coursing, which even then was not considered as hunting, being introduced into Europe by the Celts. Blanning illustrates Arrian’s description with two Roman era Nene Valley ware urns found near Hadrian’s wall. We now have recent proof from archaeology (the Vindolanda tablets) of the same period, that Roman troops in that vicinity actually mention the vertragus in writing. So we may infer the presence in the North of England of an early sighthound, possibly the greyhound predecessor, from that time on. Systematic zooarcheology by Harcourt (1974) confirmed by Clark (2000) confirms that in the early Iron Age nothing resembling a sighthound skeleton has been found in the British Isles (Irish Wolfhound and Deerhound mythologists please note). That allows a period of roughly one millennium from the Roman occupation on, for the greyhound and its use to spread across Britain unchecked by any law, until the opening period of Russell’s work in 1200 when Norman ecclesiasticals, with a fine piece of forgery, predate the introduction of Royal Forest Law back to King Cnut in order to prohibit in their own time the use of deer-hunting dogs in the vicinity of the newly created Royal Forest - including “Those dogs that the English call Greyhounds”. With the introduction of English Game Law in 1389 that becomes a prohibition for all people anywhere, to own or use any hunting dog, including greyhounds and lurchers, unless qualified by property and income – hence Russell’s use of the term for their owners as the One percent or the Patricians.
Briefly, Russell partitions the historic periods of hunting with hounds, which he skews to greyhounds, from the extreme prohibition era (Patrician) to the private coursing under rules era (Transitional) to the period of public coursing after the repeal of the prohibition in 1831 (Modern). He painstakingly builds his model of English coevolution, which continues on into the show and lure coursing world, in which he poses that historical change is evolution, and the selection processes provide opportunities which can change the evolution of both dogs and humans. It is challenging and provocative material, marred by the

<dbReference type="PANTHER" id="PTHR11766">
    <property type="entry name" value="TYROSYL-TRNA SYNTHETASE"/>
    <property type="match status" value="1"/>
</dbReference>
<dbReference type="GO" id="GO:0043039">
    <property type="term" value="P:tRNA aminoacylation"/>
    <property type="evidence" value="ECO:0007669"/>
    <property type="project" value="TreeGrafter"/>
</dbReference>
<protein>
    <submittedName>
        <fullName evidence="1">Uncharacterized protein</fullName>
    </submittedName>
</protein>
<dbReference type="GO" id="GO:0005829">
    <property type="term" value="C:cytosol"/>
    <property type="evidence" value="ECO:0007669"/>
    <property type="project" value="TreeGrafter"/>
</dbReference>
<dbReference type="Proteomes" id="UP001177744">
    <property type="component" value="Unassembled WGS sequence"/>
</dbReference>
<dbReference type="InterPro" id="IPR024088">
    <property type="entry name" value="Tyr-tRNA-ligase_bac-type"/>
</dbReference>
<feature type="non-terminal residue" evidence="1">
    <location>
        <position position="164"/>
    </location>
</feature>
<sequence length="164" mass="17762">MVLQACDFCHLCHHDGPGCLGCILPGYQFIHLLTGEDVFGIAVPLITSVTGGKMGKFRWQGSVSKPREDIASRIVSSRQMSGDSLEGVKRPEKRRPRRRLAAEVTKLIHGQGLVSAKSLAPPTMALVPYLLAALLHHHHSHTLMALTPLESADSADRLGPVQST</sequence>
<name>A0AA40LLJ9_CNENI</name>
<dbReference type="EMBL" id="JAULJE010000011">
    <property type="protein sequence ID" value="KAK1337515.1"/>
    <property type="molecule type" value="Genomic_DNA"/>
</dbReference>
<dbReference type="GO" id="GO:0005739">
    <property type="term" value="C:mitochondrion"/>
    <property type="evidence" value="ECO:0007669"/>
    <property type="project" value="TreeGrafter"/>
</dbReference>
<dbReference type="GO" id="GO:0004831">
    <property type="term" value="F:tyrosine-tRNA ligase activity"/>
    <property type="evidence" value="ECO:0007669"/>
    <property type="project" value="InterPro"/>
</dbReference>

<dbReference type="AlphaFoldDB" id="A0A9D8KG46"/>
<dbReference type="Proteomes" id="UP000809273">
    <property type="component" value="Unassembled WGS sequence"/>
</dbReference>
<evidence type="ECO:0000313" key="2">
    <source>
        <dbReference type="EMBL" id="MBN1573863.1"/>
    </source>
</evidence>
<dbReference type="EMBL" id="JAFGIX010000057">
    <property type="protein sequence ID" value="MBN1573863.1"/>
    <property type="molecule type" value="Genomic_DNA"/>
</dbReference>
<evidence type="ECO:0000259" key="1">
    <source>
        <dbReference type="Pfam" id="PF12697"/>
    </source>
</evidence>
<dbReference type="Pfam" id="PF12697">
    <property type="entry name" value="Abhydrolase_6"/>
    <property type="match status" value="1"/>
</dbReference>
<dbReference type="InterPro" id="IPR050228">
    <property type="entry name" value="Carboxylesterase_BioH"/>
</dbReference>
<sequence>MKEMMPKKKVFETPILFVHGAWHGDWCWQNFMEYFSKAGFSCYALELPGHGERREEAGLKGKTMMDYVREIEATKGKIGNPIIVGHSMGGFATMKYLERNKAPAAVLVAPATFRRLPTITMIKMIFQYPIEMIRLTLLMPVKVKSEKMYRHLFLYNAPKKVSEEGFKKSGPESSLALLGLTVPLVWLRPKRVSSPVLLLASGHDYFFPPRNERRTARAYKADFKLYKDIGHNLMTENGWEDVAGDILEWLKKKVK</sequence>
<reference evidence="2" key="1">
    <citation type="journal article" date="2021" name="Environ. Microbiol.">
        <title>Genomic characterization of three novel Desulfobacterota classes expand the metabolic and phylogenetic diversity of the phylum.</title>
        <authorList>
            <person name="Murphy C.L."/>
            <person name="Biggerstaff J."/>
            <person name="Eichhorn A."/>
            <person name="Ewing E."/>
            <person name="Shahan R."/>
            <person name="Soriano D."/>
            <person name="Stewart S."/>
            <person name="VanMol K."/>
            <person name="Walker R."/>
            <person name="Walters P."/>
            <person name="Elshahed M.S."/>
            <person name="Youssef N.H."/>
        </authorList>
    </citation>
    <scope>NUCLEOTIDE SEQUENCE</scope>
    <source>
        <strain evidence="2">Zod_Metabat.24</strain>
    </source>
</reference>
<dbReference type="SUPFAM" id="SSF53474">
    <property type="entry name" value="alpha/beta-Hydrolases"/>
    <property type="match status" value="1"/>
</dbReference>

fact that the examples of early hunting with hounds he uses are neither specific for the English, nor specific for greyhounds. The characteristic hunting traits of dogs and the housing kennels which he attributes to the early translator/author Turbervile are neither English, nor designed for greyhounds; they originate from Turbervile’s predecessor the Frenchman du Fouilloux and concern scent hounds only. There are other blemishes, mostly minor: the early hunting rituals described were primarily for scent hounds, greyhounds are not used to drive or track game, the Continental “wind” in windhond/windhund is etymologically derived from the Illyrian Slavic people, the Wenden, not from “the wind”; less minor are his exaggeration of the influence of the infamous bulldog cross, and particularly the old canard that early enclosed coursing had no escapes for the hares, a major fault which would haunt coursing and which is particularly well corrected by Charles Blanning in describing Thomas Case’s invention of enclosed coursing and his mastery in the care of hares. However,
With enclosed coursing we see the beginning of criticism which would finally lead to the abolition of coursing in England in 2005. It provided opponents of the sport with the central